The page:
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Beyond the 2017 PMI® PMO Symposium®: Key Topics: Insights and Takeaways

This interview with an attendee from a large service organization took place during the 2017 PMI® PMO Symposium® and was conducted and condensed by Kyle Brownell.

Q. This event focuses on two key topics: Agile transformation and the evolving PMO. Can you speak to the importance of those topics within your PMO?

A. Certainly, especially as it relates to the evolving PMO. I work for a large service organization. Right now, we are literally transforming our EPMO to better reflect not only where we are as an organization, but also to better place our organization within the overall marketplace. In the past 5 or 6 years, our EPMO was more focused on cost-cutting, reducing expenses overall for the organization, and stabilizing the overall company, but as we’re transitioning into a more competitive environment, were are actually moving away from a market dominant product and service offering. This means that we’ve found ourselves transitioning into an EPMO that is more focused on revenue growth. It’s more mid to long term forward thinking.

Q. Could you share some thoughts on the 2017 PMI® PMO Symposium® event so far?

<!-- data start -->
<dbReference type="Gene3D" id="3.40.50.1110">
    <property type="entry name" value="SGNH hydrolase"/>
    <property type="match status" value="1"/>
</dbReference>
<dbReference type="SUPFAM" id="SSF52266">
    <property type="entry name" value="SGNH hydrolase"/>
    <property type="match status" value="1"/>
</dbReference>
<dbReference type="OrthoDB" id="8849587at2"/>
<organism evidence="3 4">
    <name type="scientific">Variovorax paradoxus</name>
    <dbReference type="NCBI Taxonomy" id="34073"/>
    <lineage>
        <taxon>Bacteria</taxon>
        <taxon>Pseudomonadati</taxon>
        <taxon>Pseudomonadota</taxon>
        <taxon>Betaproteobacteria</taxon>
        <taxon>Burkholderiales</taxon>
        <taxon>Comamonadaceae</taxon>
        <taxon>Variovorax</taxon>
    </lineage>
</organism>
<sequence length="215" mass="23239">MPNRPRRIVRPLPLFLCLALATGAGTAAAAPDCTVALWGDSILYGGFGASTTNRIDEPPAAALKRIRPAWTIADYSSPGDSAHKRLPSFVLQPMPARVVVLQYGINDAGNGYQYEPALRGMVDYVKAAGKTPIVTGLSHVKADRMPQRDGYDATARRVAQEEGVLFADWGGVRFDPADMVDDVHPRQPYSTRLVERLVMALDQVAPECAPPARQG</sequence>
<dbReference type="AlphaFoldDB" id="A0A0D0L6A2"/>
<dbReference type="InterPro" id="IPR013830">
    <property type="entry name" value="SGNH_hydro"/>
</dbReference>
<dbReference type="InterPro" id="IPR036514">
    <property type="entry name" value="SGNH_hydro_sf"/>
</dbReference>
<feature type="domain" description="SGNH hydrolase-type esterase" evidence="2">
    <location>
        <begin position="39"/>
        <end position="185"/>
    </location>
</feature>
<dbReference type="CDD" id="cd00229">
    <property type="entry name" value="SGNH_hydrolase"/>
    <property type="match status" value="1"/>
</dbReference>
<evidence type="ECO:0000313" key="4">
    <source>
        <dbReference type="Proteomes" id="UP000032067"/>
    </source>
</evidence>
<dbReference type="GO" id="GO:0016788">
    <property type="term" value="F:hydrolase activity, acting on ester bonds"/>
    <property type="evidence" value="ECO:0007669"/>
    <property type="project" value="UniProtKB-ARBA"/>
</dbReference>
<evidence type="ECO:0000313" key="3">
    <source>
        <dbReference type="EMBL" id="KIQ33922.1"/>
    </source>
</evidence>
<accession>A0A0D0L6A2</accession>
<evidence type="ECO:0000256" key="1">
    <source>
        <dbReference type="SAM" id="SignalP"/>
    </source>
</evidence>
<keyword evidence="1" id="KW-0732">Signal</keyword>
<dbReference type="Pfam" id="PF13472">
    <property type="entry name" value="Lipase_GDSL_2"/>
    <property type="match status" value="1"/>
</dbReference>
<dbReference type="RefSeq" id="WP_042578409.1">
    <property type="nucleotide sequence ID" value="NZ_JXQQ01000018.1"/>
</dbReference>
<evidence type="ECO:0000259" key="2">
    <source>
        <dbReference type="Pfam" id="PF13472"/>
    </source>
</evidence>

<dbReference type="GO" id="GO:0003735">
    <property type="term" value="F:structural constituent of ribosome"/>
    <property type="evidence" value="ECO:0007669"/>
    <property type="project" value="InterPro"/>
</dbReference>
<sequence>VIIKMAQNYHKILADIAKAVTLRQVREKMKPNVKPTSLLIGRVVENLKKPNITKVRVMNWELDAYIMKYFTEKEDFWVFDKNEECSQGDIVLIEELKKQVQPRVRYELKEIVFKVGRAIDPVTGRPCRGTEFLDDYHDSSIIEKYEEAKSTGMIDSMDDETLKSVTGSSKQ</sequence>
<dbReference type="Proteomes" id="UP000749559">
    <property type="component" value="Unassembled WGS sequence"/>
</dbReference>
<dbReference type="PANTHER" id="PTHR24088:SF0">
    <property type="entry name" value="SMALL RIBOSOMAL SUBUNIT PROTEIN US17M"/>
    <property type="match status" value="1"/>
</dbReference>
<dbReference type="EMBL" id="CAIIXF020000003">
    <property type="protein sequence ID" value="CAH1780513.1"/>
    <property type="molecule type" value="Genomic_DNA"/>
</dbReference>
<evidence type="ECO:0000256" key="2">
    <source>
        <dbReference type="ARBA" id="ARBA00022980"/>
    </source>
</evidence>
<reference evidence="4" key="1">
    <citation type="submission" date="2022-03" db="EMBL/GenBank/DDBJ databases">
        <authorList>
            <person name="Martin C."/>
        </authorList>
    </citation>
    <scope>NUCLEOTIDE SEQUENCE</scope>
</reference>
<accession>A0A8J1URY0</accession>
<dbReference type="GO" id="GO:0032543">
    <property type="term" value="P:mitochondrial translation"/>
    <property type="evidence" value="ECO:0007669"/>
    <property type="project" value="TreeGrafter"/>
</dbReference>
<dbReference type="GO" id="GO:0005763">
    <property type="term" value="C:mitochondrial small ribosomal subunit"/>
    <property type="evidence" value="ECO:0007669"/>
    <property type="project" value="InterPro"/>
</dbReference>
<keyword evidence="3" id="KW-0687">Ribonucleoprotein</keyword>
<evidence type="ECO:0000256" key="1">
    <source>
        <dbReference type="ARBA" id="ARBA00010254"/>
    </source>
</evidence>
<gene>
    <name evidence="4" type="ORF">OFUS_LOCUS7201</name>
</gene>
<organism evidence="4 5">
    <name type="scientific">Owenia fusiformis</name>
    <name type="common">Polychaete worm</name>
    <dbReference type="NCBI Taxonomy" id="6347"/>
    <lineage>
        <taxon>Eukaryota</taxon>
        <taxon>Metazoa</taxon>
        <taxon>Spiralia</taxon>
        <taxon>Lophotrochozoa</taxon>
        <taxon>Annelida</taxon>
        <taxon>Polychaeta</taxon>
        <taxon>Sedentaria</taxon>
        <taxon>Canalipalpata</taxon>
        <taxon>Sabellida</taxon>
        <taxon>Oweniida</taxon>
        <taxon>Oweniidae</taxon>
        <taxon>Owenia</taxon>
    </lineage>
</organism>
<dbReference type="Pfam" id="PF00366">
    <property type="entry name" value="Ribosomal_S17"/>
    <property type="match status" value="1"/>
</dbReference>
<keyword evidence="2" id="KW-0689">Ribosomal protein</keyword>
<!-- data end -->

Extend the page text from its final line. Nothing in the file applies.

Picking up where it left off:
A. The event has been excellent. This is actually the second PMI® PMO Symposium that I’ve attended, and I plan on making it a regular part of my training and development each year. It’s interesting to be able to go to a place where you’re surrounded by other like-minded people experiencing the same challenges as yourself. I appreciate being able to talk about issues and either commiserate together or potentially (hopefully) find solutions for each other.

Q. Are there any specific takeaways from the sessions you have attended that you will bring back to help your PMO or organization?

A. I think the biggest take away for me so far is this: a successful EPMO or PMO is successful because of the people involved. Process is important in terms of having an overall structured approach to solving problems, but it’s the people who are in place that will hopefully be able to execute on solving those problems. Without the investment into those people – making sure that they’re fully equipped to solve those issues – you can have the best process in the world, but it wouldn’t matter.

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